Situation 30: DEMEANING YOUR POSITION

Femsy is attending an off-site leadership training. Most participants are more senior than she is. Participants take turns introducing themselves: Femsy introduces herself as: “I am just the sales manager of a small region in an Art Company called “Colors”.

(Click on the pictures to see them in full size) 

A great leader:

  • Has self-confidence, knows her worth and how much value she adds to the organization;
  • Presents herself in an assured manner;
  • Sees herself as equal to her peers within and outside the organization.

How to best handle the situation:

Recognize that your line manager and sponsors believe in you and that you are ready to develop your leadership capabilities to the next level.  Use that assurance to bolster as you face new situations and unfamiliar people.  See the leadership training as an opportunity to build your external network and build valuable connections and relationships with interesting people.

Think about how you want to come across to other participants; what impression do you want to make?  What do you want them to say and think about you?  Ensure that you wear outfits that make you feel good and confident whilst respecting the dress code.

There are some conflicting views about whether women should minimize the use of weak language; word such as ‘just’.  A few years ago Ellen Petry Leanse, former exec at Google and Apple (https://www.linkedin.com/pulse/just-say-ellen-petry-leanse) noticed that women use the word ‘just’ frequently in emails, conversations and emails.  She felt that this was a ‘permission’ word that put the other party in a position of authority and control.  Shane Ferro, writing in Business Insider (http://tinyurl.com/zkjutoy), disputes Leanses’s claims saying that women should not have to self-regulate everything that they are saying since this in itself undermines their confidence.

Whatever your natural communication style it is important to ooze confidence, so consider how you introduce yourself.  Do you stand up straight, look people in the eye and shake their hands warmly but firmly?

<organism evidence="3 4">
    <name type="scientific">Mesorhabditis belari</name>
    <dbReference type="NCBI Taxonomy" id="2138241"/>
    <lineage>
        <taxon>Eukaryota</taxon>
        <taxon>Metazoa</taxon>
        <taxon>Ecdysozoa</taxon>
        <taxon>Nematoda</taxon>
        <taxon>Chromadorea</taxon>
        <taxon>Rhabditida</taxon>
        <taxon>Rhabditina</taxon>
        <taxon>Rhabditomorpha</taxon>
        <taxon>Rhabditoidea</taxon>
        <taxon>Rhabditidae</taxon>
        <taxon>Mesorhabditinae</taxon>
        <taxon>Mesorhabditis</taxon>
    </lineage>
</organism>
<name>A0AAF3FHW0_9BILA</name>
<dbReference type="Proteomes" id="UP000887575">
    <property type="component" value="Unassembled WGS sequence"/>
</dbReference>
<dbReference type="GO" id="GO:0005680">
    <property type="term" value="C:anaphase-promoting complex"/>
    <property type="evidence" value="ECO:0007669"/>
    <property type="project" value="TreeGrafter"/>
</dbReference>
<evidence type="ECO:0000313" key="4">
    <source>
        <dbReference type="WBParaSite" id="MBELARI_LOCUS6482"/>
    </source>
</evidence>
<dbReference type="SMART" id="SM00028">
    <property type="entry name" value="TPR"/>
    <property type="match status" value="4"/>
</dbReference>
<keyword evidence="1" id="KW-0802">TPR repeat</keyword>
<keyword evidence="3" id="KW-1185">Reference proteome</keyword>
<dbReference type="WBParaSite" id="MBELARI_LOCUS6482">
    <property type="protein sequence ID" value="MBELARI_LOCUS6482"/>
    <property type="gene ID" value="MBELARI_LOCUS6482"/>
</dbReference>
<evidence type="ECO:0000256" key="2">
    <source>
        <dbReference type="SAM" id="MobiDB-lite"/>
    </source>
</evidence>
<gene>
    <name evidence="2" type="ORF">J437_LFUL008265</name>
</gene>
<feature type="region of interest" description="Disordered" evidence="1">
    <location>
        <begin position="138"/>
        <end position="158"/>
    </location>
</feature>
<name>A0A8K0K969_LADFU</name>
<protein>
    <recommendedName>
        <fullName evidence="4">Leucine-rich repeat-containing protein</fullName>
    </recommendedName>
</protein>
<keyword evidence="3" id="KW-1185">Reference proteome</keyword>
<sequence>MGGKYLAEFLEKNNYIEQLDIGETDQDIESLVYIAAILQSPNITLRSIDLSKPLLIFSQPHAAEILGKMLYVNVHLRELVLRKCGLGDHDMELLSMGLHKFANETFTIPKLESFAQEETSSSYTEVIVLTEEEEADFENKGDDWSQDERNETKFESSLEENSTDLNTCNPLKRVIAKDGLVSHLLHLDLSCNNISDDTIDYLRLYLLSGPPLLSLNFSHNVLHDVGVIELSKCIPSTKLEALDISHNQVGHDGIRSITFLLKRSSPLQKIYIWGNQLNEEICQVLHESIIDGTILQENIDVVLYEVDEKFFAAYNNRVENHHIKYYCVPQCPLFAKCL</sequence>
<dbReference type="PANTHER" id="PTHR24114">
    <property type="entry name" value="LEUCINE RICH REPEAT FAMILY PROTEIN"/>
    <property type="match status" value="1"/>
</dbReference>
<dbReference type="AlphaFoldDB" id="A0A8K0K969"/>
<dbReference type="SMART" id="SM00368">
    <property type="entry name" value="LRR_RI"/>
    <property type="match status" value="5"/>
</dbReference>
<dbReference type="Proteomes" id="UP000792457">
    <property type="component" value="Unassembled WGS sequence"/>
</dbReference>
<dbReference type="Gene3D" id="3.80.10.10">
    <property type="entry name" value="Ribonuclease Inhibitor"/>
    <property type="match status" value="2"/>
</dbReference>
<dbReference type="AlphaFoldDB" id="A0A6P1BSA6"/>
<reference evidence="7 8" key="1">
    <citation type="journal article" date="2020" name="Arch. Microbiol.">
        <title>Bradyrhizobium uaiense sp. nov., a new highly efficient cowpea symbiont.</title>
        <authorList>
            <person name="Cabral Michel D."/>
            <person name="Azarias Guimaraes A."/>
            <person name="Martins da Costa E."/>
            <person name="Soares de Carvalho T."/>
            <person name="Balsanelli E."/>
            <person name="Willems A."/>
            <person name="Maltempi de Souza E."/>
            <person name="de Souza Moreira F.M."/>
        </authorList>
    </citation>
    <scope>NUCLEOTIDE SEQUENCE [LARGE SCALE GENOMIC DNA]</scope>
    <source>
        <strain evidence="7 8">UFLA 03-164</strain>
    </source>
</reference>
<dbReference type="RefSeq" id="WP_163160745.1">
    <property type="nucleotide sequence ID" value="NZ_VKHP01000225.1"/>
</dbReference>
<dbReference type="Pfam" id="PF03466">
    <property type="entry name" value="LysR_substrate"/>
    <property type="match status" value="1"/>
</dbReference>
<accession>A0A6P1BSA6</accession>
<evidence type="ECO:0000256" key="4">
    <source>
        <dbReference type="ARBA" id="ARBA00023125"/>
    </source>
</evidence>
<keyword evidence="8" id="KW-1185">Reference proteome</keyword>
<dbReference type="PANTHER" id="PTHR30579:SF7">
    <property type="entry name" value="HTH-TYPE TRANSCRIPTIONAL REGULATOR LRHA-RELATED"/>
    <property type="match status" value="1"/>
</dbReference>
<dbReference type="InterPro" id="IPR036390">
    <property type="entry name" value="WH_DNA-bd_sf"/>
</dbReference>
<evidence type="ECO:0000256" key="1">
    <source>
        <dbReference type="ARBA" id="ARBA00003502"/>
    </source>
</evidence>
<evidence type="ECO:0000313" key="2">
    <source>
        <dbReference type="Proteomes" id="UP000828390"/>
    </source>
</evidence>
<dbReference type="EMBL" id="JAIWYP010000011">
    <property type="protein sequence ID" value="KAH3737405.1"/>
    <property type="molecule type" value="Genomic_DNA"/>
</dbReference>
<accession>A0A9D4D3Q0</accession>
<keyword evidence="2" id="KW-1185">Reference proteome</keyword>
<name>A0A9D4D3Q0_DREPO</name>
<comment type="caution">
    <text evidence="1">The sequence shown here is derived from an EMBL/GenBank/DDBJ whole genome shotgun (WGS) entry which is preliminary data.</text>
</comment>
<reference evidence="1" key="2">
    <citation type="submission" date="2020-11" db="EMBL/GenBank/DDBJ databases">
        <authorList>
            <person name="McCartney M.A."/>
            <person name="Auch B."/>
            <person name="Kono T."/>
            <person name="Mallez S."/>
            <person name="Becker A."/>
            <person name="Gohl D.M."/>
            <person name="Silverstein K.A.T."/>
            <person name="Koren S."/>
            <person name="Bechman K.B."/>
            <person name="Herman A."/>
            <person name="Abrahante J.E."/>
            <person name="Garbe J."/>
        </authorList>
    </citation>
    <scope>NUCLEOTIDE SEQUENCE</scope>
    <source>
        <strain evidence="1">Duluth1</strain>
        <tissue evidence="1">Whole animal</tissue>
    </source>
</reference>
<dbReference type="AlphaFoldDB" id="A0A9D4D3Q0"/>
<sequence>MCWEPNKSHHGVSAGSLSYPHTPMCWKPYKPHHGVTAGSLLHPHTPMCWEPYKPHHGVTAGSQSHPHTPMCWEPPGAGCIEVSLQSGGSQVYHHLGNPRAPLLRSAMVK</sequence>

Learning suggestions:

  • Think about what you want your reputation to be. What behaviours will reinforce this brand?  Make sure that you look and act the part.  For example, if you want to be promoted take actions that demonstrate that you are capable of operating at that level and people will start visualizing you there.
  • Before meeting new people rehearse your introduction. Reflect on both your career and personal life and think about the things that you want to emphasize.  What language conveys what you want to say best? Practise saying this out loud until you feel comfortable and sound fluent.
  • Listen to how other people introduce and present themselves. What words do they use?  How do they sound – confident or shy?  Which people do you take more notice of?  Why?  Try to incorporate these lessons into your own style.
  • Practise introducing other people. What information do you need to know?  What seems important to them and to you?  How can you convey who they are in a succinct way?
  • When you find yourself doubting your ability, remember that ability grows with experience and effort. In other words: “The will must be stronger than the skill” (Sheryl Sandberg); 

Femchallenge:

  • Regardless of what you do, be proud of it and allow others to see that pride! How do you introduce and present yourself? Does your introduction reinforce your brand?

Femcommunity tips:

We welcome your thoughts, experiences and comments on how you would deal with such a situation.

Find more on our website Femflection.com

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